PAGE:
Discover Low Risk IRA Investments And Learn About Investments That Cannot Be Purchased With an IRA
By Adam D. King Platinum Quality Author

There are a number of IRA permitted investments with better than average earnings potential. Some real estate deals, for example, can be good low risk IRA investments, but most account trustees do not have the expertise required to make them. Here's a look at what you can and cannot do.

Many people think that the government has a very short list of IRA permitted investments, but that is not actually the case. There are a few activities that are strictly prohibited; buying life insurance, collectibles or antiques and transferring funds overseas, for instance. But the only restriction on real estate is that it must be purchased for investment purposes. In other words, you or your beneficiaries may not live in a residence that is part of your IRA portfolio.

There are other restrictions that prevent your trustee (the broker or banker) from taking advantage of the position and making deals in his or her own interest as opposed to yours. The basic theme of the regulations regarding retirement accounts is that lawmakers want you to make sensible low risk IRA investments, so that your money will be there when you need it.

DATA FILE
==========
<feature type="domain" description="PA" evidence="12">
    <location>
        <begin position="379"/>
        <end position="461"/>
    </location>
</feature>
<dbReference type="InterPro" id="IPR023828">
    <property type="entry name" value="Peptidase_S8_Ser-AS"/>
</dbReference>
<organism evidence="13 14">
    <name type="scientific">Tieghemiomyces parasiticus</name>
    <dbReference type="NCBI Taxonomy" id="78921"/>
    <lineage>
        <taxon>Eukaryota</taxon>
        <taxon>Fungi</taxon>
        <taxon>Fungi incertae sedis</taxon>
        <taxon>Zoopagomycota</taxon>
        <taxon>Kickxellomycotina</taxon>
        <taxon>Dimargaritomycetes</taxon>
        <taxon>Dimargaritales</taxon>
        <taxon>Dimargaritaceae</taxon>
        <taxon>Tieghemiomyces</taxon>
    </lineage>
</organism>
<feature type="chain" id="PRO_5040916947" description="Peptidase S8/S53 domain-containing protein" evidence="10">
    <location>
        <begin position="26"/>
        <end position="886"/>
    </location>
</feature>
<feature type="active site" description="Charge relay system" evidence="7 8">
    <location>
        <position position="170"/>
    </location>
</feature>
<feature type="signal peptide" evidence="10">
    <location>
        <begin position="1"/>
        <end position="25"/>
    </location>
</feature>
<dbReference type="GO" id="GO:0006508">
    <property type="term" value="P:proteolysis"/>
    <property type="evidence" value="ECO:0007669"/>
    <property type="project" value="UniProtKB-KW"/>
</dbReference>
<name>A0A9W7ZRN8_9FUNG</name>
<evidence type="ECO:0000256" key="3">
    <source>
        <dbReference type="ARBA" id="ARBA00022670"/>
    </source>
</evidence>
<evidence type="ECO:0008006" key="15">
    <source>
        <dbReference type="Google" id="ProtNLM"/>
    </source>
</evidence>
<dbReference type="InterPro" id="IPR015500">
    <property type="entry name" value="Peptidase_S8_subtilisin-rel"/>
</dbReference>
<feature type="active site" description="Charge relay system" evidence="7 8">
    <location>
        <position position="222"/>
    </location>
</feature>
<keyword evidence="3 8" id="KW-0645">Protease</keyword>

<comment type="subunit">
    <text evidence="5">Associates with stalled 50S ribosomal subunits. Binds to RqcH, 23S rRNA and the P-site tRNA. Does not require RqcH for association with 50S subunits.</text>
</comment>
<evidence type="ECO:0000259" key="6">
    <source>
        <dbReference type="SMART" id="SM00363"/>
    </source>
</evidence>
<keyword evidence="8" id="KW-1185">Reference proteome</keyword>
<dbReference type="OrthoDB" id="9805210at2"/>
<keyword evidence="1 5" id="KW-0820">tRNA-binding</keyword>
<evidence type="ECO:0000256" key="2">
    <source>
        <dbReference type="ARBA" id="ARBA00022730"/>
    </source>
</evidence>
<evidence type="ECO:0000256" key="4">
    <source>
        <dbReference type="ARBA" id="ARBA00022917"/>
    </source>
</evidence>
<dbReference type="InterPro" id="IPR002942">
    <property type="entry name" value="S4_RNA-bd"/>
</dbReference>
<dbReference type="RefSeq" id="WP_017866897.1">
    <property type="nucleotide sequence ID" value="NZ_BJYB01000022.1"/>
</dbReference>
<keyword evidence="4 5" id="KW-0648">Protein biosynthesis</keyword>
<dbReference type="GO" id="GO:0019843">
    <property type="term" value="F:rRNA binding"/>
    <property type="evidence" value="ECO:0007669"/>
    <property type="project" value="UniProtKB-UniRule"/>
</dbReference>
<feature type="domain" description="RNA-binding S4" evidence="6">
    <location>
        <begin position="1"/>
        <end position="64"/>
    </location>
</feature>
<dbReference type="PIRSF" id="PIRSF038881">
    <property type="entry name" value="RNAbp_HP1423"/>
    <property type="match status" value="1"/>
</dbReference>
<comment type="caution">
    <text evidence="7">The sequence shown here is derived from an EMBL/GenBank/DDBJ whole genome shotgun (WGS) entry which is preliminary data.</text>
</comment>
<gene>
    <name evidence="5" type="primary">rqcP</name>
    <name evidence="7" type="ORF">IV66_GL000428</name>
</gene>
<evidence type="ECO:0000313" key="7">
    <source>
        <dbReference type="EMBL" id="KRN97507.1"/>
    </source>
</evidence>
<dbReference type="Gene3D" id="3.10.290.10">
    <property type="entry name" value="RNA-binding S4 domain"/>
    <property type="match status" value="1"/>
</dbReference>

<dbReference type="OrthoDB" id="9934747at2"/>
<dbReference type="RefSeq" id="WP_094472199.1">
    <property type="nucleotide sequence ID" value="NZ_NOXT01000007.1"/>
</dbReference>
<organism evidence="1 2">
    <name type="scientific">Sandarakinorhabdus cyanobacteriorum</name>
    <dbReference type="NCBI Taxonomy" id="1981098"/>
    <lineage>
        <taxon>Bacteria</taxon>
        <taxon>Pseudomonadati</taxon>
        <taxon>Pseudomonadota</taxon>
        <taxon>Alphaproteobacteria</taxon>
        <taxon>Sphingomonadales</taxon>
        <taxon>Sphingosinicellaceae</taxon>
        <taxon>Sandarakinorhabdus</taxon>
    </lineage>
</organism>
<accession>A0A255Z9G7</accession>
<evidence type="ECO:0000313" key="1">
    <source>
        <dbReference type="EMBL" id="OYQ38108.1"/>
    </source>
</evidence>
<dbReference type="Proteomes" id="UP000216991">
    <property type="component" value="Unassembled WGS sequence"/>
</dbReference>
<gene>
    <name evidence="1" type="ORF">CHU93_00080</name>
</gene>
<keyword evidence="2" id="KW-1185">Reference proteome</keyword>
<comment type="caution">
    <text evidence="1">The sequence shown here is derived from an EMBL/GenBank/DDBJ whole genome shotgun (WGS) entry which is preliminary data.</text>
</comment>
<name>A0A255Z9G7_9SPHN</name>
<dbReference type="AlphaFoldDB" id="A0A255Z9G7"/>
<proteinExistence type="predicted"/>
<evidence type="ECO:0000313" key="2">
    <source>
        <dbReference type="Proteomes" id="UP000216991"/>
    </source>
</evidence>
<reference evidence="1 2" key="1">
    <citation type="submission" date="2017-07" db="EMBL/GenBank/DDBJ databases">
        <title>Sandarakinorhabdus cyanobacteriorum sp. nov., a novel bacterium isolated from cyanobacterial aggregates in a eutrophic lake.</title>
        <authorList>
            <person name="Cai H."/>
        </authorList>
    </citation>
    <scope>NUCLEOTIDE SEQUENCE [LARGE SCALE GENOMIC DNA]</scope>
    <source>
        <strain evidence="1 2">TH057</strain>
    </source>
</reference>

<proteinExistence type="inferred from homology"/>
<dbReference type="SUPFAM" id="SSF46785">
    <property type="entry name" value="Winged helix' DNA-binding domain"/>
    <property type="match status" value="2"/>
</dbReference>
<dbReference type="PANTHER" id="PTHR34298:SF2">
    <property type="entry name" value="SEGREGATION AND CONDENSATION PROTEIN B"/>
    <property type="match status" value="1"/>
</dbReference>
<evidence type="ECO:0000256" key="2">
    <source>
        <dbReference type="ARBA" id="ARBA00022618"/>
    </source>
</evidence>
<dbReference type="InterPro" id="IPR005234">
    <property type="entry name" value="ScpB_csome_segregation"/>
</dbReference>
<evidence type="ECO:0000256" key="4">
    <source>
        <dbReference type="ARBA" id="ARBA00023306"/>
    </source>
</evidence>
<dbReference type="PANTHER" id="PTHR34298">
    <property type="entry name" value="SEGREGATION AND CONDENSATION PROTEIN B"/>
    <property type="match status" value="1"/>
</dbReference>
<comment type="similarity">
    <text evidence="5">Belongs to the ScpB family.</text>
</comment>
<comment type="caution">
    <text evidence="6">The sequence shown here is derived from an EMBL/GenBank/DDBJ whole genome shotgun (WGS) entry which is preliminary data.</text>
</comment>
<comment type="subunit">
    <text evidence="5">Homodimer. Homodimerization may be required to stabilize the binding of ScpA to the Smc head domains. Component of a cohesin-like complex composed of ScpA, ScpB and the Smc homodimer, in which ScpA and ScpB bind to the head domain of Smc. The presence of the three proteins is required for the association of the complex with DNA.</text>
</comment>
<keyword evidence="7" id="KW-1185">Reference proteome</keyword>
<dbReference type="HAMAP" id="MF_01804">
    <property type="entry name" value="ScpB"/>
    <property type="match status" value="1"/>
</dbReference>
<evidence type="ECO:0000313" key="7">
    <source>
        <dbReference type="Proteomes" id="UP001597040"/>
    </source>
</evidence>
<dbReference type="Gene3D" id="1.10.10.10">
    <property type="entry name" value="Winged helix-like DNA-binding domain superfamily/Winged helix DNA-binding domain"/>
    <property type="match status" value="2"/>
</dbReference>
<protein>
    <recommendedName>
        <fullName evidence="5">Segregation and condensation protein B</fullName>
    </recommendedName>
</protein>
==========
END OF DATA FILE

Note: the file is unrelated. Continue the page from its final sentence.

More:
The other consideration is that assets should be easy to liquidate, in the event the account owner dies suddenly. Thus, real estate which is fairly easy to resell (if you know what you're doing) is one of the IRA permitted investments, but antiques are not, because it could take a long time to find buyers and an accurate value cannot be easily assigned to them.

So, there are really a lot of things that you can do to grow your retirement account, but your banker may only suggest certificates of deposit as low risk IRA investments. Your broker may only suggest stocks or mutual funds. Real estate investments are often overlooked and that's a shame, because with the right deal you can see huge returns in a relatively short period of time.

Recently, a man in the DC area was able to significantly increase the balance in his self-directed IRA. He knew that buying property was one of the IRA permitted investments. He found a house that needed some renovations. He was able to negotiate a purchase price of $24,000. After the property was repaired and resold, the tax-free profit for his IRA was $93,500.

Just as a point of comparison, if he had followed the typical bankers advice for low risk IRA investments and put the $24,000 in a certificate of deposit, the value of his IRA would have only increased by about $1600 in two years, which is the amount of time that it took to complete the real estate deal. Now, it's important to note that he was an experienced real estate investor. He knew how to find the right deal, fix up the property and flip it.

You may not have the knowledge or the time to do the same thing, but with the right help you can add some real estate to your IRA portfolio and improve your chances for a comfortable retirement. A few successful real estate investors have taken on the challenge of helping the average person invest their retirement funds wisely and it's a good thing. There was a need for guidance concerning IRA permitted investments that offered better return rates than stocks and CDs. Hopefully, this brief overview helped you understand your options.

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